We’ve all heard the spelling rule before…“I before E except after C.” It’s something that has been ingrained in our heads since we were in grade school, but we also know that this rule doesn’t even begin to apply to all of the IE/EI nuances in the English language. In a tongue-in-cheek blog post, Merriam Webster once tried to add to the rhyme to include all of the different parts of this spelling rule. The results? Something no grade school student (or adult) would ever be able to memorize:
I before e, except after c
Or when sounded as ‘a’ as in ‘neighbor’ and ‘weigh’
Unless the ‘c’ is part of a ‘sh’ sound as in ‘glacier’
Or it appears in comparatives and superlatives like ‘fancier’
And also except when the vowels are sounded as ‘e’ as in ‘seize’
Or ‘i’ as in ‘height’
Or also in ‘-ing’ inflections ending in ‘-e’ as in ‘cueing’
Or in compound words as in ‘albeit’
Or occasionally in technical words with strong etymological links to their parent languages as in ‘cuneiform’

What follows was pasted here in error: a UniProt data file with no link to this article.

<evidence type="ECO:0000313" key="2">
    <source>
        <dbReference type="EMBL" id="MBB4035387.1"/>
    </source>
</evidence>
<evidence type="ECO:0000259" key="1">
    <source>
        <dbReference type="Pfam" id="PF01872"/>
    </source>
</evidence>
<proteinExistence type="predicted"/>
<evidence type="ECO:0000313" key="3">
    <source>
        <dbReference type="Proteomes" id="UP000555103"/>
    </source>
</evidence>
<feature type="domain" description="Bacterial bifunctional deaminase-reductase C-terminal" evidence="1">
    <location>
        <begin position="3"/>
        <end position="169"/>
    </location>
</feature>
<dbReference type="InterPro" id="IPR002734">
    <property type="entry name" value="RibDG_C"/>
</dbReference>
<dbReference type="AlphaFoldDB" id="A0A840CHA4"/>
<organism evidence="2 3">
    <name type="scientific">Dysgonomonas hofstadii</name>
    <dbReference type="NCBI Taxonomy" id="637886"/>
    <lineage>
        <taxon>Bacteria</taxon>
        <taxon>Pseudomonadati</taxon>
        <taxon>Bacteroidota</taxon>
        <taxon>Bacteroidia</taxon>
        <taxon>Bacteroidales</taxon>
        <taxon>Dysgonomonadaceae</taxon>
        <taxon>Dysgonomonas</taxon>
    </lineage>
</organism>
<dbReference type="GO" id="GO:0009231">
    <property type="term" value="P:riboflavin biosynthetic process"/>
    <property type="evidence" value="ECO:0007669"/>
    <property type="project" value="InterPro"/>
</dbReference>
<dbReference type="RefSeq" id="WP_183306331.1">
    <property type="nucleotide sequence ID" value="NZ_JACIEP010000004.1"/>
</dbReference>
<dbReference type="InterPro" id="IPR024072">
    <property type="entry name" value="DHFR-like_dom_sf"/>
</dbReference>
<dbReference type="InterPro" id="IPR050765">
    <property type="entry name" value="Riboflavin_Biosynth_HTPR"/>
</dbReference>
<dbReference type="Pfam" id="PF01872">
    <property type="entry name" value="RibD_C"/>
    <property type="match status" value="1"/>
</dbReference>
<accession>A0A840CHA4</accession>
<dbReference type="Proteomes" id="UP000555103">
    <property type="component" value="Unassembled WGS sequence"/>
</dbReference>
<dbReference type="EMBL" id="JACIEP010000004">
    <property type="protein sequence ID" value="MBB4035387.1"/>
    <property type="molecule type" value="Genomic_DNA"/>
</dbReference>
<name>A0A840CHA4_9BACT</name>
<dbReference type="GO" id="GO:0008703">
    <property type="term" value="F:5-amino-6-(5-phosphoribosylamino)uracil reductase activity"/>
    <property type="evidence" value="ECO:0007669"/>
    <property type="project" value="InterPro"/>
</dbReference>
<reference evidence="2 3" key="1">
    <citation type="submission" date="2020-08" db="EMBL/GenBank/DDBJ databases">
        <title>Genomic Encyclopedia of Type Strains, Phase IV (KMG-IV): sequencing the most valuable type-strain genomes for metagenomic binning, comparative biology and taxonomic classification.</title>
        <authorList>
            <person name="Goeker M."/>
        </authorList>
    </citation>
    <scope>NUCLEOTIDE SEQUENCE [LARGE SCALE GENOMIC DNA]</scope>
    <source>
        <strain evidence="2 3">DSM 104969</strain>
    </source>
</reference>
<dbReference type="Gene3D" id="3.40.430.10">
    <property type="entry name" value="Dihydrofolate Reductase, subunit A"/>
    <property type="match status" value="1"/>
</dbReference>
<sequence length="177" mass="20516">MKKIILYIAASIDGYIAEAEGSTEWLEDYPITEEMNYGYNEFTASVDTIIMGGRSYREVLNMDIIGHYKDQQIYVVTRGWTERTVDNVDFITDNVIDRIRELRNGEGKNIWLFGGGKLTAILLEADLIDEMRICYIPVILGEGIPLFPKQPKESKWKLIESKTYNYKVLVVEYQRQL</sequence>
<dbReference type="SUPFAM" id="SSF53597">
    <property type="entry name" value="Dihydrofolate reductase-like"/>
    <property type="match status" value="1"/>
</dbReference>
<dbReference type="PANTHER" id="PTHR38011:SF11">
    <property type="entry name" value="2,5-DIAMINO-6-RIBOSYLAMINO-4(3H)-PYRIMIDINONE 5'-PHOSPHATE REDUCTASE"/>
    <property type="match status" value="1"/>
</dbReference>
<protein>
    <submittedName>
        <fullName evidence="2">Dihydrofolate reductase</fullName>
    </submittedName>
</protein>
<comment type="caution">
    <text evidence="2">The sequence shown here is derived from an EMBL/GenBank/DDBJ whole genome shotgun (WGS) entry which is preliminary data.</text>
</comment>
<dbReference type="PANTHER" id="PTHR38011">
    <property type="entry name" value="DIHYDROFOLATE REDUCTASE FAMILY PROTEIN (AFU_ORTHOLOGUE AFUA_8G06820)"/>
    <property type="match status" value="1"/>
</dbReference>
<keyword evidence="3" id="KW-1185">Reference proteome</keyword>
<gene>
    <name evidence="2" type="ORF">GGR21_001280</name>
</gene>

Or in other numerous and random exceptions such as ‘science’, ‘forfeit’, and ‘weird’.
Did you get all of that? Us either.
While it’s great to know we will always have spell check on our sides, it’s also great to be a good speller. Here are a list of 50 of the most commonly misspelled words. You may not have any issues with any of these words, but keeping a list of words you do commonly misspell isn’t a bad idea. Let’s face it–sometimes seeing the dreaded spellcheck underline can get you out of your writing flow before you really had a chance to get started.
- A lot
Another way to become a better at spelling? Read. The more you read, the more your vocabulary improves. You can also take up crossword puzzles, subscribe to word-of-the-day emails, and become familiar with common rules for prefixes and suffixes. If you want to be taken seriously as a writer, you need to be able to spell. Putting a little time and effort into developing this skill will only help you earn more respect in your field.